Way back in a past post , I wrote about my hesitation to implement features that wouldn’t be accessible via desktop blogging clients, which I find preferable to web-based editors.
Here are some of the benefits of a desktop blogging client:
It allows you to blog when you’re not online. This is actually much more worth then it sounds. When you’re online, tons of information are threatening to distract you. While this may give you new ideas for writing, it is usually a bad ally for turning those ideas into articles.
Smoother editing experience. You need quite some patience to wait for the browser to launch, your blog site to load, to log in, click your way through the blog admin area, to finally start writing. With a desktop blogging client, you just launch it and start writing. (In the past, there’s been some claim that blogging clients provide a richer editing experience, too. But with the rise of advanced web-based WYSIWYG editors, this no longer holds generally true.)
For the same reasons, a desktop bloggin client allows you to quickly capture ideas. Often, a great idea comes up while you are working on something entirely different. You don’t want that fresh idea to be gone by the time you can start typing it in. Neither you want your original mental flow totally disruppted meanwhile . The launch time of a tool is important – especially for creative people.
Publishing on multiple blogs. Most blogging clients support publishing to several blogs, and many of them allow you to post to several blogs in parallel.
Keeping local backups. The blogging client will allow you to save a local copy of your articles. In consequence, this enables:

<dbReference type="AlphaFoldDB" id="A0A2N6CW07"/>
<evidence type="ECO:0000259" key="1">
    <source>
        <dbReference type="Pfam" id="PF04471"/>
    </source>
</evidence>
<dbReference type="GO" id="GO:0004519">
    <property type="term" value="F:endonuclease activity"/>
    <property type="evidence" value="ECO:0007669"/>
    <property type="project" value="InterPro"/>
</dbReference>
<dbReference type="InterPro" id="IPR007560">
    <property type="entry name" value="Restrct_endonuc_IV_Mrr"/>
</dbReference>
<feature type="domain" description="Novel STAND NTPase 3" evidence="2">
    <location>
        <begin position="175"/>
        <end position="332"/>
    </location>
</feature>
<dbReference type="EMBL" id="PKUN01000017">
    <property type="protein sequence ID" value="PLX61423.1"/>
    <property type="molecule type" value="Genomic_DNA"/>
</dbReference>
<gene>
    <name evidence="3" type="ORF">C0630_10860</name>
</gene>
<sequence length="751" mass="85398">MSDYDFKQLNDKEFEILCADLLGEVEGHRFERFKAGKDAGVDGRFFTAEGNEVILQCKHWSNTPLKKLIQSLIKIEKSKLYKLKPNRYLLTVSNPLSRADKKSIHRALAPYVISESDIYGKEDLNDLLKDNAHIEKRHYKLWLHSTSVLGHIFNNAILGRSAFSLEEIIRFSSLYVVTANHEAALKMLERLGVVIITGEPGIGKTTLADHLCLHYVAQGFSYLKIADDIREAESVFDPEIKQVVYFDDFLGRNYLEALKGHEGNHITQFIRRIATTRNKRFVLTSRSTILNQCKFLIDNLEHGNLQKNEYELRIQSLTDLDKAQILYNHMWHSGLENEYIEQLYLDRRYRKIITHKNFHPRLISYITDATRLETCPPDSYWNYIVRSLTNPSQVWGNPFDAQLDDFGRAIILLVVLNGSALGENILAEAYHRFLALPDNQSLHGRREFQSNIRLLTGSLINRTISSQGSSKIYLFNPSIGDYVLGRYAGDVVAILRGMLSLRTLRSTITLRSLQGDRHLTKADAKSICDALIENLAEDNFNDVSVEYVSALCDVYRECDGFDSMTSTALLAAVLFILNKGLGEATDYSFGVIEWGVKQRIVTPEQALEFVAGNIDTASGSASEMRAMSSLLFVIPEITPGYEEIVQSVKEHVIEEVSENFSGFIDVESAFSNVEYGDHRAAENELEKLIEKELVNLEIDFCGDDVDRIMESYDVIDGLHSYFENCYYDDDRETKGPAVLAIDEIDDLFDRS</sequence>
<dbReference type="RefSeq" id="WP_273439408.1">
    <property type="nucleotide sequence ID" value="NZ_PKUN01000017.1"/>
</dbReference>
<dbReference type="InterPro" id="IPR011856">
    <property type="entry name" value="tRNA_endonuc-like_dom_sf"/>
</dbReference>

Easier blog transition. If for some reason you decide to move your blog somewhere else (and I’m not talking about going to another host only, but changing the blog platform altogether – like moving from wordpress.com to blogger.com, or vice versa), you can just add the new account to you blogging client, and republish your articles from your local copies.
One drawback I see with these tools is that you cannot access the specific features of your blogging platform, or features provided by plug-ins to that platform. (Personally there’s just one feature I really miss, and that’s my Insights search1. But I use it for illustration / typesetting purposes only, and that’s the last step I do anyway, so…)
In the past, spell checking has been listed as one of the advantages of desktop blogging clients. This is no longer true, because IMO the browser-based spell-checking feature beats most other spell-checkers on this planet. At least I get that impression with Firefox.
I tried a lot of them and settled on BlogDesk as my personal favorite. It’s the one with probably the least features, but the features it has are all provided in the right way. It also is the one with the simplest and cleanest user interface. To me, it is the one with the smoothest operation and the least friction of all. And not to forget, it’s free.
At some later time, I’ll post about my blogging process.
So stay tuned, live long, and prosper.
- which I finally managed to get working here – but that’s another story [↩]